HOW CAN YOU PREVENT A HEART ATTACK?
- Understand the risk factors and see a doctor for early diagnosis.
- Learn the signs and symptoms. There is a difference in the way heart attacks occur in men and women.
- Be alert for a heart attack in yourself or someone in your vicinity. Becoming an active bystander could save a life!
- When in doubt, call 9-1-1. First responders have the medical technology to quickly save a life.
* Information provided by the American College of Cardiology (ACC). Early Heart Attack Care™, and EHAC® are trademarks of the ACC.
At Leesburg Regional Medical Center, our facility consists of:
- Cardiovascular surgical suites.
- Cardiac catheterization laboratories with state-of-the-art digital equipment for percutaneous coronary intervention.
- A comprehensive electrophysiology lab for diagnosing and treating heart arrhythmias.
- Cardiovascular intensive care unit (CVICU).
- Cardiovascular unit (CVU).
- Cardiac rehabilitation gym.
- Waiting rooms providing comfortable accommodations for patients and their families.
The Heart Institute at Leesburg Regional Medical Center is an industry leader with its use of these procedures and technologies:
- Extensive surgical procedures including: coronary bypass, minimally invasive valve surgery, aortic and thoracic surgery and more.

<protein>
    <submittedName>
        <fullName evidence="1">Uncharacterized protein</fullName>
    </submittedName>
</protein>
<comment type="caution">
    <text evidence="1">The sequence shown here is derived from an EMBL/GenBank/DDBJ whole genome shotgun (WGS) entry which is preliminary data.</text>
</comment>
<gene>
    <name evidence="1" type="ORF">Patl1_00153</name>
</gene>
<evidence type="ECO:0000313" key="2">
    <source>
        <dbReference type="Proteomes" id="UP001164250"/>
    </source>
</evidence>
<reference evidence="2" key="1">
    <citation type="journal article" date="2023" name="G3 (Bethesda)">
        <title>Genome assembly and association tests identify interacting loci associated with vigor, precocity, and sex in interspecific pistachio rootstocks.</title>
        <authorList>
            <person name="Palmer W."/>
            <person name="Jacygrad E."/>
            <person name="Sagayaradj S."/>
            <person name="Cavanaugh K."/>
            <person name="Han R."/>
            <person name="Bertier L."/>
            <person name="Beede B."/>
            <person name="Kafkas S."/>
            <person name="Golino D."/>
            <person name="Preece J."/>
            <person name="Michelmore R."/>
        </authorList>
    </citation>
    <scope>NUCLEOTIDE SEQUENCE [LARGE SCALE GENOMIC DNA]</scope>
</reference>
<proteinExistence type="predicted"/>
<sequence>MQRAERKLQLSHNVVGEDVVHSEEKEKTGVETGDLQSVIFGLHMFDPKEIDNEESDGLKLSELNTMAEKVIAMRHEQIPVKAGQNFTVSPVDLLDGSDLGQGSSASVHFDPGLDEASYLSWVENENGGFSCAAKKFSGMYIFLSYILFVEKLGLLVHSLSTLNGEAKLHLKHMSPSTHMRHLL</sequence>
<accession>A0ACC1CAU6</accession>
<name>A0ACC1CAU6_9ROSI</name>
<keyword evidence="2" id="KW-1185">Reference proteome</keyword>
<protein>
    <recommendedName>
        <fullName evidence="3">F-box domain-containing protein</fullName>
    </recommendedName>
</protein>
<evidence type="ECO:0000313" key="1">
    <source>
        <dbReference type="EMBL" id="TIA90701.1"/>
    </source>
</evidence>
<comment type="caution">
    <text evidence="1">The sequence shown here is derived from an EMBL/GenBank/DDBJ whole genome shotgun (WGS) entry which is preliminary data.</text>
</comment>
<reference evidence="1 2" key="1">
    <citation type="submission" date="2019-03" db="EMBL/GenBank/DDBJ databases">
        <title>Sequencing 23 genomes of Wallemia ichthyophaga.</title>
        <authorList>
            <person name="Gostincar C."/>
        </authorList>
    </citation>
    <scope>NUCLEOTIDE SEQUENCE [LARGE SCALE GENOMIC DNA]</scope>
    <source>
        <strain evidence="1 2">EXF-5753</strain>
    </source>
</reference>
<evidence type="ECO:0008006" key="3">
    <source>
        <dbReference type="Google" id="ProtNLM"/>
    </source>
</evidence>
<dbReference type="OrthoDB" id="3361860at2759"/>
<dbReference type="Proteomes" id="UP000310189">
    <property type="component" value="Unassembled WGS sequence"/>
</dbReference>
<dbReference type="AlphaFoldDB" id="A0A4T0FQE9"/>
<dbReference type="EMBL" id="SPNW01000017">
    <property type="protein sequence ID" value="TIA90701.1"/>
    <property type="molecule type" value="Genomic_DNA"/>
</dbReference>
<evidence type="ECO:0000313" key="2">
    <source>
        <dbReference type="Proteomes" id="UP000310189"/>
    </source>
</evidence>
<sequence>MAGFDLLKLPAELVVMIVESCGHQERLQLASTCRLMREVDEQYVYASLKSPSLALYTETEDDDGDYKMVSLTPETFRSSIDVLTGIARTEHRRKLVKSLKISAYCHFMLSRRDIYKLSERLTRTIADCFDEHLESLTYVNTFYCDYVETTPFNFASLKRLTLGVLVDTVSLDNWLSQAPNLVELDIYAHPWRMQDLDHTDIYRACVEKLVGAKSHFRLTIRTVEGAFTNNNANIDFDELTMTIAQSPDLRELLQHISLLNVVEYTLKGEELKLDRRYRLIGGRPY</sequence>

- Electrophysiology—ventricular and atrial mapping, ablations.
- TAVR (transcatheter aortic valve replacement).
- Cardiac catheterization.
- Coronary angioplasty and cutting balloon angioplasty.
- Intracoronary and intraarterial stent placement.
- Carotid angiography.
- Diagnostic renal angiography and renal stent placement.
- Peripheral angiography, angioplasty, atherectomy and stent placement.
- Inferior vena cava filter insertion and placement.
- Pacemaker implants.
- AICD insertion.
- Nuclear stress tests.
- Echocardiography—3D echo.
- Tilt table testing.
- Trigger monitor application.
- Cardiac rehabilitation.
First in Central Florida to Offer World's Smallest Pacemaker
Leesburg Regional Medical Center is the first hospital in Central Florida to offer the world’s smallest pacemaker. The Micra® Transcatheter Pacing System (TPS) is a new type of heart device that provides patients with the most advanced pacing technology at one-tenth the size of a traditional pacemaker. The first procedure was performed in April 2017 by Hector L. Garcia, MD, a board-certified Interventional Cardiologist with Florida Cardiovascular Specialists.
Comparable in size to a large vitamin, Medtronic’s Micra TPS does not require cardiac wires (leads). Instead, the device is small enough to be delivered through a catheter and implanted directly into the heart with small tines, providing a safe alternative to conventional pacemakers without the complications associated with leads – all while being cosmetically invisible. For patients who need more than one heart device, the miniaturized Micra TPS was designed with a unique feature that enables it to be permanently turned off so it can remain in the body and a new device can be implanted without risk of electrical interaction.